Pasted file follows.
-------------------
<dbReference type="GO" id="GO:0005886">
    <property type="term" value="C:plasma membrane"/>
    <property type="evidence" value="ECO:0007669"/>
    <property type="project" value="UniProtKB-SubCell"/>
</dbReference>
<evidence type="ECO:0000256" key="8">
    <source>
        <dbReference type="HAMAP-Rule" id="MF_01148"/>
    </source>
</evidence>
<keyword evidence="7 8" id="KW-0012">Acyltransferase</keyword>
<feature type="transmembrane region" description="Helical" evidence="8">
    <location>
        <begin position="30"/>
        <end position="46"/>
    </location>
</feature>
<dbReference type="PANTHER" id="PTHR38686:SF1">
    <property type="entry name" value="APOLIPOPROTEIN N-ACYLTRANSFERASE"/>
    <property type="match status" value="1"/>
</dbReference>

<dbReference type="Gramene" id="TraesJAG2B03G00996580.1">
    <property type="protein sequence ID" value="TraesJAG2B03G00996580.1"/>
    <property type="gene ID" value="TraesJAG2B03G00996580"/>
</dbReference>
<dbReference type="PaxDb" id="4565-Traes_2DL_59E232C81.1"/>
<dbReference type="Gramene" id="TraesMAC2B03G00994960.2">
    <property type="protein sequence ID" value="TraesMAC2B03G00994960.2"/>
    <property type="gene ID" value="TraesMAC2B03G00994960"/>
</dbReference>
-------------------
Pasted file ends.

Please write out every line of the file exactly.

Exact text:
<dbReference type="GO" id="GO:0005886">
    <property type="term" value="C:plasma membrane"/>
    <property type="evidence" value="ECO:0007669"/>
    <property type="project" value="UniProtKB-SubCell"/>
</dbReference>
<evidence type="ECO:0000256" key="8">
    <source>
        <dbReference type="HAMAP-Rule" id="MF_01148"/>
    </source>
</evidence>
<keyword evidence="7 8" id="KW-0012">Acyltransferase</keyword>
<feature type="transmembrane region" description="Helical" evidence="8">
    <location>
        <begin position="30"/>
        <end position="46"/>
    </location>
</feature>
<dbReference type="PANTHER" id="PTHR38686:SF1">
    <property type="entry name" value="APOLIPOPROTEIN N-ACYLTRANSFERASE"/>
    <property type="match status" value="1"/>
</dbReference>

<dbReference type="Gramene" id="TraesJAG2B03G00996580.1">
    <property type="protein sequence ID" value="TraesJAG2B03G00996580.1"/>
    <property type="gene ID" value="TraesJAG2B03G00996580"/>
</dbReference>
<dbReference type="PaxDb" id="4565-Traes_2DL_59E232C81.1"/>
<dbReference type="Gramene" id="TraesMAC2B03G00994960.2">
    <property type="protein sequence ID" value="TraesMAC2B03G00994960.2"/>
    <property type="gene ID" value="TraesMAC2B03G00994960"/>
</dbReference>